The Nikon 58mm f/1.4G is built similarly as other recent AF-S prime lenses like the Nikon 50mm f/1.8G. The barrel of the lens, the lens hood and the front extruded part of the lens are all made of plastic. The only metal component is the rear lens mount, which is protected by a rubber gasket to prevent dust from entering through the lens mount. The lens barrel is pretty thick, similar to the thickness of the Nikon 85mm f/1.4G lens, but not as tall. The front element is recessed deep inside similar to other 50mm lenses, and it moves inside the lens barrel by about 10mm when the focus ring is rotated from close focus to infinity and vice versa. The front element is only about half in diameter as the size of the lens barrel. Because it sits so deep in, cleaning the front element can be rather painful, especially close to the borders. I would highly recommend to buy a protective filter to make the cleaning process easier, especially when working in the field. Speaking of filters, I don’t understand why Nikon chose a 72mm filter size for this lens. For a professional lens like this, the filter size should have been 77mm. The barrel is already quite large, so I don’t think adding 5 more millimeters would have made much difference. As always, I would recommend to buy a high-quality filter like the B+W 72mm MRC clear filter. Since the rear element does not move too much in, you do not have to worry about rotating the focus ring to infinity when changing lenses.
The rubber focus ring is easy to rotate and does not feel too loose like on some of the Nikkor lenses. Similar to modern Nikkor AF-S lenses, the focus ring continues to rotate beyond infinity and close focus. There is a single switch on the side of the lens to go from Autofocus with Manual Focus override (M/A) to Manual Focus only (M). As with other pro-grade lenses, the lens has a gold ring on the front of the barrel and the engravings are also done in gold colors. There is a large letter “N” on the right side of the distance scale, which indicates that the lens is equipped with Nano Coating technology to reduce ghosting and flare.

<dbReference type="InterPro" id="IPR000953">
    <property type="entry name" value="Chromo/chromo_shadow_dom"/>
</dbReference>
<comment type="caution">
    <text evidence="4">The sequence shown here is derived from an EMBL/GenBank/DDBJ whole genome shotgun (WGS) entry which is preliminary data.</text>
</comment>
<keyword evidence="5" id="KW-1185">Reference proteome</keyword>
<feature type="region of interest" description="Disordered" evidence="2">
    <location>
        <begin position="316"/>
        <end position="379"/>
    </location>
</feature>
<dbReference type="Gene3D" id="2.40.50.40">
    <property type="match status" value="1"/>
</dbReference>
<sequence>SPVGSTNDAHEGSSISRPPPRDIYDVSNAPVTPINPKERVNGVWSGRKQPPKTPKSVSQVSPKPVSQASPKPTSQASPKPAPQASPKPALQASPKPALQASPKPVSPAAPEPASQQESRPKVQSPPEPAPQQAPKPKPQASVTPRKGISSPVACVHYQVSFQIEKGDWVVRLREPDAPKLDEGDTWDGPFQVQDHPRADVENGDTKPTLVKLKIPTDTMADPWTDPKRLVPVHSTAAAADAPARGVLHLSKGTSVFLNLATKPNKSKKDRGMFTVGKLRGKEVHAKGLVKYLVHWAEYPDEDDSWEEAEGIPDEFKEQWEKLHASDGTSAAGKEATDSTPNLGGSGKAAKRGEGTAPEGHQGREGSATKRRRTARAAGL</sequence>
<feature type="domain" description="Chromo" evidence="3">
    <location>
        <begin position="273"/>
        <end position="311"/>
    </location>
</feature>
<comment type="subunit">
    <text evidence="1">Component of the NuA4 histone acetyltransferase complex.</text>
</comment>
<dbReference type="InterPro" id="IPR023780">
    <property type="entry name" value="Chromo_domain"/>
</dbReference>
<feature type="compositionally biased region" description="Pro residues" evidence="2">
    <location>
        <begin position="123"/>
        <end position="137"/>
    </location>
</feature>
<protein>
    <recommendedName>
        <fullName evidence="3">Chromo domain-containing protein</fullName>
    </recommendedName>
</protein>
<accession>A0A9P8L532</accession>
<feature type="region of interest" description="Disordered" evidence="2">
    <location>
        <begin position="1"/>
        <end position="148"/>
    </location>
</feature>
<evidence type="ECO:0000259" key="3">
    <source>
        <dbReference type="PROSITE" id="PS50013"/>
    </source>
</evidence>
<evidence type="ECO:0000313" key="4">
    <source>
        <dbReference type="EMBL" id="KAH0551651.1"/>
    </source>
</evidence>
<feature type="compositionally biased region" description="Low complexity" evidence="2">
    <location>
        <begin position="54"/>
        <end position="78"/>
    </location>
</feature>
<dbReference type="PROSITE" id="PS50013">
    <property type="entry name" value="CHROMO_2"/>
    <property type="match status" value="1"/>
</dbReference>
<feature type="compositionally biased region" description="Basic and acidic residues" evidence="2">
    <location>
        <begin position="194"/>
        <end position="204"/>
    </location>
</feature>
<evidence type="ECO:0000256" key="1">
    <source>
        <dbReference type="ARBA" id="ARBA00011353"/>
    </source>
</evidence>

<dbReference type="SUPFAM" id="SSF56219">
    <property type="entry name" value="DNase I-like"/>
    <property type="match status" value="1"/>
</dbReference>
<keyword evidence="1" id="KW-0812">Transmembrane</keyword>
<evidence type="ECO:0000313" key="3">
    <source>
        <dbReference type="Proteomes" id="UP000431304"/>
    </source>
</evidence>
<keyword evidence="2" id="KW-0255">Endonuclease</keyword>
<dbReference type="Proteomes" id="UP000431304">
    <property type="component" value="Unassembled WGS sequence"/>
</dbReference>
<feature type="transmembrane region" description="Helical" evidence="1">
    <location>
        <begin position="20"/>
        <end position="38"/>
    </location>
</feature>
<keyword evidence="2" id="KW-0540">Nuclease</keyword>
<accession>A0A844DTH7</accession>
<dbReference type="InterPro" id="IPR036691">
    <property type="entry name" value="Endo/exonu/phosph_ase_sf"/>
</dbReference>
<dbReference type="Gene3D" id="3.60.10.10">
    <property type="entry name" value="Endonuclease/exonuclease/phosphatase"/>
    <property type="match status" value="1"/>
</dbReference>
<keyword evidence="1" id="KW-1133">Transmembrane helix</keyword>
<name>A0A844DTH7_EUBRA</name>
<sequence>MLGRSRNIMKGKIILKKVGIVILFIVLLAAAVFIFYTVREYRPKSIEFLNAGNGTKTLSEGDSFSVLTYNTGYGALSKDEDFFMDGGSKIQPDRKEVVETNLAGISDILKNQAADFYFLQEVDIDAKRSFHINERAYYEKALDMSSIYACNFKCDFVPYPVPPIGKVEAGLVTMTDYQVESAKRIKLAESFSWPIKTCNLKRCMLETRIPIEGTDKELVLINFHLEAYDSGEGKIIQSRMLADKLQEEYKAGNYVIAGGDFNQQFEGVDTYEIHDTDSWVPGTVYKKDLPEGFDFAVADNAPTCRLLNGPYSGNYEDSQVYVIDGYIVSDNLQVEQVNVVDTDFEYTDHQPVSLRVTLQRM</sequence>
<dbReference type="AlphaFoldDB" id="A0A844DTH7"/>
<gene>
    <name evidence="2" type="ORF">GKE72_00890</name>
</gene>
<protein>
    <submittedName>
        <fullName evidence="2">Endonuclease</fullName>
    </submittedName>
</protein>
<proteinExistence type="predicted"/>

Here is how the lens compares against the Nikon 50mm f/1.4G, Nikon 50mm f/1.8G and Voigtlander 58mm f/1.4 (from left to right):
As you can see, the 58mm f/1.4G is the biggest of the group. At 385g, it is also the heaviest. As a comparison, the Nikon 50mm f/1.8G is twice lighter at just 185g, the Nikon 50mm f/1.4 is 105g lighter at 280g, while the Voigtlander 58mm f/1.4 is a tad lighter at 320g.
The lens comes with a new petal shaped “HB-68” bayonet lens hood, which mounts easily on the lens and locks in place pretty tight without wobbling. To save storage space, the hood can be mounted in reverse position.
3) Autofocus Performance and Accuracy
The autofocus speed of the Nikon 58mm f/1.4G is about the same as on the Nikon 50mm f/1.4G lens, so it is not a speed demon like some of the professional f/2.8 lenses. Being a slower lens with a smaller aperture, the Nikon 50mm f/1.8G acquires focus much faster and takes less time to travel from close focus to infinity. Focus accuracy is pretty similar to what you would get with the 50mm f/1.4G, which is average. The lens starts to suffer in very dim lighting conditions. While the lens does not necessarily hunt for focus, it can result in slightly missed focus, especially when shooting at large apertures that result in very shallow depth of field. To be honest, I cannot see much difference in accuracy between the 58mm f/1.4G and the 50mm f/1.4G lens. If you have challenges with autofocus in dim light, make sure to switch to AF-S mode, which will turn on the AF-assist lamp and make it much easier to acquire accurate focus. Using an advanced Nikon speedlight like Nikon SB-910 can also help quite a bit, since the speedlight will fire red beams that can be used by the AF system to lock focus.
I primarily used the Nikon 58mm f/1.4G on the D600 and Df camera bodies. Both were dead accurate, which indicates that the lens did not have any front or back focus issues. If you have autofocus accuracy issues, make sure to perform AF accuracy tests and calibrate your lens, if necessary.